Feasibility study on three furfurylated non-durable tropical wood species evaluated for resistance to brown, white and soft rot fungi
T Mark Venås, A H H Wong
Furfurylation can protect non-durable wood species against biological degradation, but the method used today cannot fully protect the heartwood of Scots pine due to insufficient penetration. In order to test alternative wood substrates for furfurylation, three Malaysian grown wood species (Kelempayan, Rubberwood and Sena) were furfurylated and subjected to soil block decay testing. Their performance was compared to furfurylated Scots pine and furfurylated Beech modified using the same process. In addition, treatment characteristics were evaluated. One of the species tested, Kelempayan, seems to be a promising substrate for furfurylation. Kelempayan is easy to impregnate in both sap- and heartwood, and a 50% higher weight gain was reached using equivalent amounts of impregnation solution compared to Scots pine. Sena, Rubberwood and Beech returned weight gains 40-60% lower than Scots pine. Decay protection was largely comparable at equivalent weight percent gains for all wood species tested, although differences appeared. Generally, a weight gain of approximately 25% by furfurylation seems to offer good protection in the chosen soil block test.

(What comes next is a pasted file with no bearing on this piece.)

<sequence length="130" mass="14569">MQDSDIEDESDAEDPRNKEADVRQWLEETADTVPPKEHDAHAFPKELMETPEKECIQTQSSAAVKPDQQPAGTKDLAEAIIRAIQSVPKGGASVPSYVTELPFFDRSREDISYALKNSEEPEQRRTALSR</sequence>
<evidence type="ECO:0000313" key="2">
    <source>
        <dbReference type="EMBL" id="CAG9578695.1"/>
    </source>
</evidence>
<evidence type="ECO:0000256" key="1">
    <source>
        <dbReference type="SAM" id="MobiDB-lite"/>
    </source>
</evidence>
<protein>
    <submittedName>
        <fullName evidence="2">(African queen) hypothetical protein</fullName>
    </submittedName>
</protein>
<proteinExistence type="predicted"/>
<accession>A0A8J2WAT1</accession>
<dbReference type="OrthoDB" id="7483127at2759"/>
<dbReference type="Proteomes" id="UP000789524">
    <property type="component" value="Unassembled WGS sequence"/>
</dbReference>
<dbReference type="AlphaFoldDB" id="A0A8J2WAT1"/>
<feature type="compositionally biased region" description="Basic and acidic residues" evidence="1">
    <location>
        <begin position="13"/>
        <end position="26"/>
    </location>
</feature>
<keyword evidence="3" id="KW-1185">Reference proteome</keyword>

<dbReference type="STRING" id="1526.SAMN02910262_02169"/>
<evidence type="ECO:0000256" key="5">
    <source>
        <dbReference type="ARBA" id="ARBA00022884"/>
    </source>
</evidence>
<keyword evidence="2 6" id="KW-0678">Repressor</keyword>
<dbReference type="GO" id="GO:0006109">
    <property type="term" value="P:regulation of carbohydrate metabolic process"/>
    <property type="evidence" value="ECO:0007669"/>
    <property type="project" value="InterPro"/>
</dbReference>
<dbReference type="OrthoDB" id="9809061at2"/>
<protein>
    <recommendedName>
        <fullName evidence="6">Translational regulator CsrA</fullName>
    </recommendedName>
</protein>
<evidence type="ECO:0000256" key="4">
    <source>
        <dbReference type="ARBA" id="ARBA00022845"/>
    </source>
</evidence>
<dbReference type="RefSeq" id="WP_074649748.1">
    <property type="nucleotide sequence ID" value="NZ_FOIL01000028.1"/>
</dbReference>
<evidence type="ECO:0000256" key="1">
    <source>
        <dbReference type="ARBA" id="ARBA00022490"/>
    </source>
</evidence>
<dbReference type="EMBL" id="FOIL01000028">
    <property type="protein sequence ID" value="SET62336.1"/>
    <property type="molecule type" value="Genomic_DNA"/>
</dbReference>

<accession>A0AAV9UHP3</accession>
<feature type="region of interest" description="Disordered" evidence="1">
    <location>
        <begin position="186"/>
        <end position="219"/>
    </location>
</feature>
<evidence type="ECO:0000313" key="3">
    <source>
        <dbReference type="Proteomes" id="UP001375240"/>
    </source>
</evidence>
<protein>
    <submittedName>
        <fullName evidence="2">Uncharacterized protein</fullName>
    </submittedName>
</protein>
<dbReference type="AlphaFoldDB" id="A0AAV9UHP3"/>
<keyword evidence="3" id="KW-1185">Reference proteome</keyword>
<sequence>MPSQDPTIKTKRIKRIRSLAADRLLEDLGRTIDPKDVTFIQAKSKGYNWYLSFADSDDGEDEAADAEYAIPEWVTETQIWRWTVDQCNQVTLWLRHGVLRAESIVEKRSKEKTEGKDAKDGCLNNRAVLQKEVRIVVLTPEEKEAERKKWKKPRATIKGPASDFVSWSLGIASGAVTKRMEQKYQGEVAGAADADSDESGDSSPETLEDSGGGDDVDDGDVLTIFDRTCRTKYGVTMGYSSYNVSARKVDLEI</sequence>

Keywords: Kelempayan, Sena, Rubberwood, furfurylation substrate, decay resistance